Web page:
“To describe my mother would be to write about a hurricane in its perfect power.” —Maya Angelou
Mother’s Day has become more than a simple celebration.If you have earned the honors of this title, then you are an amazing superwoman! In the 21st century Motherhood has become more than raising children.
Many mothers today are part of the “Sandwich Generation.” This is a rising group of adults, mainly in their 40s, 50s and early 60s, who are responsible for their adult children as well as caring for their elderly parents. 30% of 25 to 34 year old adults still reside with their parents! And 47% of this generation is caring for aging parents. Imagine being responsible for both at the same time! Being a dual-caregiver is becoming all too common, creating both a financial and emotional drain as you navigate to maintain sanity and survival. This is true especially for mothers who carry the majority of the burden as they fulfill the role of parent, daughter, caregiver and wife. Sometimes this also means stepping it up as a daughter-in-law too.
To be Supermom is an understatement if you are in the Sandwich Generation. With so many stressors, it is difficult to stay balanced. The result can be depression, guilt and isolation. It is nearly impossible to carve time to be a good spouse, parent and child simultaneously because, more often than not, the caregiver mom is more concerned about the health of others and sacrifices her own needs in the process.
The question becomes, “How do you stay present for everyone while preserving your own values, wellbeing, joy and self-worth?” Proper management of your own needs is critical for you to stay healthy, avoid care-giver burnout, and still be present for your parents and your children Here are some helpful thoughts to guide you as you do your best during these challenging times.
If your financially dependent adult children are unemployed or underemployed, how do you provide guidance in their job search? This may mean a conversation on ways to interview, build a successful resume and network. I often partner with clients on how to conduct an informational interview to develop and grow connections.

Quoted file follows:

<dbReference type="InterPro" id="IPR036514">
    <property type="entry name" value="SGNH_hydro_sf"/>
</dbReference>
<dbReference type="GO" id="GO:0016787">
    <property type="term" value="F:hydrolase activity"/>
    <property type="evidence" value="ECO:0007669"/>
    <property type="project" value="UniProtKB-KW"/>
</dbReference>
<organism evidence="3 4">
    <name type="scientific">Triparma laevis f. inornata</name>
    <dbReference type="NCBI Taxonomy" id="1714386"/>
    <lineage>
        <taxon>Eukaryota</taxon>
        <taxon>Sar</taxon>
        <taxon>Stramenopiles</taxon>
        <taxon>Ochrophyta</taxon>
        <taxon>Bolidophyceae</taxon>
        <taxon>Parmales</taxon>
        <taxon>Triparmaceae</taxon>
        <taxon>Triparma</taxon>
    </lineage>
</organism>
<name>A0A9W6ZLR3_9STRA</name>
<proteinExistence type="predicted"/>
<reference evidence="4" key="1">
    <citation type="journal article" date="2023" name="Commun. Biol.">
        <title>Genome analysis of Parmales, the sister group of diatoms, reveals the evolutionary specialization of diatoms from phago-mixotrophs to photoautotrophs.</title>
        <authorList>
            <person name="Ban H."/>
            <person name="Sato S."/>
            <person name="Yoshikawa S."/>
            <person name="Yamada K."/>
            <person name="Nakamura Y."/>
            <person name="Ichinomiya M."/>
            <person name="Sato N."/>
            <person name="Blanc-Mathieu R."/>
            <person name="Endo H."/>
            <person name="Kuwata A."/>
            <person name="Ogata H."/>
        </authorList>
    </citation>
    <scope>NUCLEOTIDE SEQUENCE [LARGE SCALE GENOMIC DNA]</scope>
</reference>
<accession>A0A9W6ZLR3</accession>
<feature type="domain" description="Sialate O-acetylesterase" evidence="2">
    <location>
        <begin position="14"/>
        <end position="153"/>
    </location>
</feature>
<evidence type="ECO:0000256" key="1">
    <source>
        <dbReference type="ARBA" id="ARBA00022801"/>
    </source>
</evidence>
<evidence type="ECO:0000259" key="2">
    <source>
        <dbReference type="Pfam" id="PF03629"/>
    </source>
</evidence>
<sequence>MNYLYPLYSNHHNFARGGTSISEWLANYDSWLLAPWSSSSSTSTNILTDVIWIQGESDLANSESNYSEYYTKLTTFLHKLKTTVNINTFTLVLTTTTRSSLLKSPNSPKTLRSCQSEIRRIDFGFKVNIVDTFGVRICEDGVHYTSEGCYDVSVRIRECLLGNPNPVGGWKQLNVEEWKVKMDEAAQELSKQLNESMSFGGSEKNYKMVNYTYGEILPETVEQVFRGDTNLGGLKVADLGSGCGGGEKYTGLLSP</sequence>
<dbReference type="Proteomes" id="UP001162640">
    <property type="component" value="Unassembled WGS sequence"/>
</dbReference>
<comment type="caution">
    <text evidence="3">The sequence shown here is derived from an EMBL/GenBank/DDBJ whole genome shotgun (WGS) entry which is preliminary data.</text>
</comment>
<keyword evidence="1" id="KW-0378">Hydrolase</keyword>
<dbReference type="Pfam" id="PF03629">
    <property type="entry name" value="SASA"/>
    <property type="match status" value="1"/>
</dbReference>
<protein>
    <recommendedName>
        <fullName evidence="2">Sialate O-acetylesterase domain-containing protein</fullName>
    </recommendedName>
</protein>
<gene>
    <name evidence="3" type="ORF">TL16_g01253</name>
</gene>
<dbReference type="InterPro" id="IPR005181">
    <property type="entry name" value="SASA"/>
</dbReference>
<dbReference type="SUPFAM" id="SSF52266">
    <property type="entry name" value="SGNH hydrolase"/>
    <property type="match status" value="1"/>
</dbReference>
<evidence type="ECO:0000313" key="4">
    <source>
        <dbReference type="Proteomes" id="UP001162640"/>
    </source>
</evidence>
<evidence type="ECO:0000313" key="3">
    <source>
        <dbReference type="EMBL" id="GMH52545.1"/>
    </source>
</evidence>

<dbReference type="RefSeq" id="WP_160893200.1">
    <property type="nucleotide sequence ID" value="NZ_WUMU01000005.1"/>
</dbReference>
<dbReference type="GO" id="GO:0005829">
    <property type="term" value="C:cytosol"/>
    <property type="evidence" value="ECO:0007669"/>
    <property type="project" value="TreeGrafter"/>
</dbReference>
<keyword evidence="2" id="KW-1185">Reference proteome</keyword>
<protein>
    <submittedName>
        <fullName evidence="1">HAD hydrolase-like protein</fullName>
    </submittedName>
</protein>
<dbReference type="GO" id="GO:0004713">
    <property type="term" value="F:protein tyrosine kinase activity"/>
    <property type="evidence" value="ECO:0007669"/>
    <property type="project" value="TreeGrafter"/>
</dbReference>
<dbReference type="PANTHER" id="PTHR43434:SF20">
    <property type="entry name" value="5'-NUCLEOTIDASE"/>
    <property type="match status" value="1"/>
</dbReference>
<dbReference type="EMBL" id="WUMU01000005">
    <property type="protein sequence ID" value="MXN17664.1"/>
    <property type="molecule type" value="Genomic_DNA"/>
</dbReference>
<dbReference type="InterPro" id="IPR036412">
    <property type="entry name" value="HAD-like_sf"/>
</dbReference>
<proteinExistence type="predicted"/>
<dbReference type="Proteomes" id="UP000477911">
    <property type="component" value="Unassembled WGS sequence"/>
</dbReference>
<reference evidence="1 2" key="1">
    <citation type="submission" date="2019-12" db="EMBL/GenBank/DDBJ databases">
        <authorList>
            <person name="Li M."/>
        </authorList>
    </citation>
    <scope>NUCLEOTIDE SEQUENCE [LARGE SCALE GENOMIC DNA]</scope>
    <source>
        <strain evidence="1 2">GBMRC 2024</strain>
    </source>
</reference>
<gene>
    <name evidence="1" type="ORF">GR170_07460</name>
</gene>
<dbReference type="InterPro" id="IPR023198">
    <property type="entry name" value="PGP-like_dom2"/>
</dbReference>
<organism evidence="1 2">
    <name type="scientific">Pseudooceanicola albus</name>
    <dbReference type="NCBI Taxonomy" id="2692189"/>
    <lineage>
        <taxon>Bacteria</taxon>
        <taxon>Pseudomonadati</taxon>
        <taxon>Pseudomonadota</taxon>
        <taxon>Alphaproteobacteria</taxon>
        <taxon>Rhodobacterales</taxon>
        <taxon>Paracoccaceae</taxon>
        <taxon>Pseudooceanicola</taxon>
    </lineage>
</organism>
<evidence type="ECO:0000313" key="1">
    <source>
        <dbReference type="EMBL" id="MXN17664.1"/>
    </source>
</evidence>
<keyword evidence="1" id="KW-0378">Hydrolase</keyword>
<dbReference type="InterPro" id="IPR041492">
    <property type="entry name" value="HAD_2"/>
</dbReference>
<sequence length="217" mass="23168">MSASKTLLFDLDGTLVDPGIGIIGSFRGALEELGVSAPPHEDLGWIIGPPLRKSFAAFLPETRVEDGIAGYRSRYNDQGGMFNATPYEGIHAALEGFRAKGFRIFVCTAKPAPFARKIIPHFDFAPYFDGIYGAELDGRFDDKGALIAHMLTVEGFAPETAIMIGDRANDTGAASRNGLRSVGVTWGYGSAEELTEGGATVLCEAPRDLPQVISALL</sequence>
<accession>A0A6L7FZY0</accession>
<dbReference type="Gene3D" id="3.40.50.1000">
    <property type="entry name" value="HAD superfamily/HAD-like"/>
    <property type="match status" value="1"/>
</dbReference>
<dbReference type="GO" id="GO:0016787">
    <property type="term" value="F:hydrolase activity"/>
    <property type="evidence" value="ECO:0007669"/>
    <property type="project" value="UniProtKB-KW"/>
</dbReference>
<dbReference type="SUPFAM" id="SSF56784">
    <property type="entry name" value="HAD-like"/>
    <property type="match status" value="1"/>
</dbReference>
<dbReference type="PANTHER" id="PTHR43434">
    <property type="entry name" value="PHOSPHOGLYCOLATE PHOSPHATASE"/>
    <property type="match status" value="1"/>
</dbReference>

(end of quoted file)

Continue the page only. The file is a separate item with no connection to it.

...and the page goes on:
If you are supporting your child’s rent, maybe it’s time to set rules for them to move back home and set up a practical budget. Setting healthy monetary boundaries may be just what your adult child needs to establish their financial independence.
To further cut expenses, what lifestyle changes could your elderly parents consider that may well provide them greater value and allow you more financial freedom? What would this conversation look like for you and your parents?
The key is communication and conversation. Create time for discussion and exchange with your parents and your adult children. Whoever you are in charge of financially, set boundaries on the amount you will provide for monthly expenses. For the children, that conversation should include the plan for when they will be financially independent.
Keeping the doors for communication open for family members is an opportunity to avoid built-up stress and caregiver burnout. Allow for an open dialogue of expectations while recognizing each family member’s feelings and their boundaries. Encourage respect and cooperation for everyone involved.
As you consider everyone’s needs, be kind to yourself. Eat healthy, get rest, exercise, and spend time with friends that rejuvenate you. Remember, laughter is the best medicine to relieve stress. Most importantly, don’t hesitate to ask for help when you are overwhelmed. If you lack a support system, a life coach can partner with you to rediscover your inner power. Keep in mind:
A peanut butter and jelly sandwich describes those caregivers that are stuck between aging parents and children. If you are a sandwich of any kind…let’s talk. I would love to help you to explore who you want to be in this next phase of your life.
By Christina Dalton, MS, PPS, PCC, EYH Life Coach
Christina Dalton is the Principal of EYH Life Coach. She applies her own personal and career transitions along with several degrees and credentials to provide insight and knowledge into the coaching experience. Christina handpicks her staff, all of whom are ICF credentialed and have unique experiences to create invaluable coaching sessions.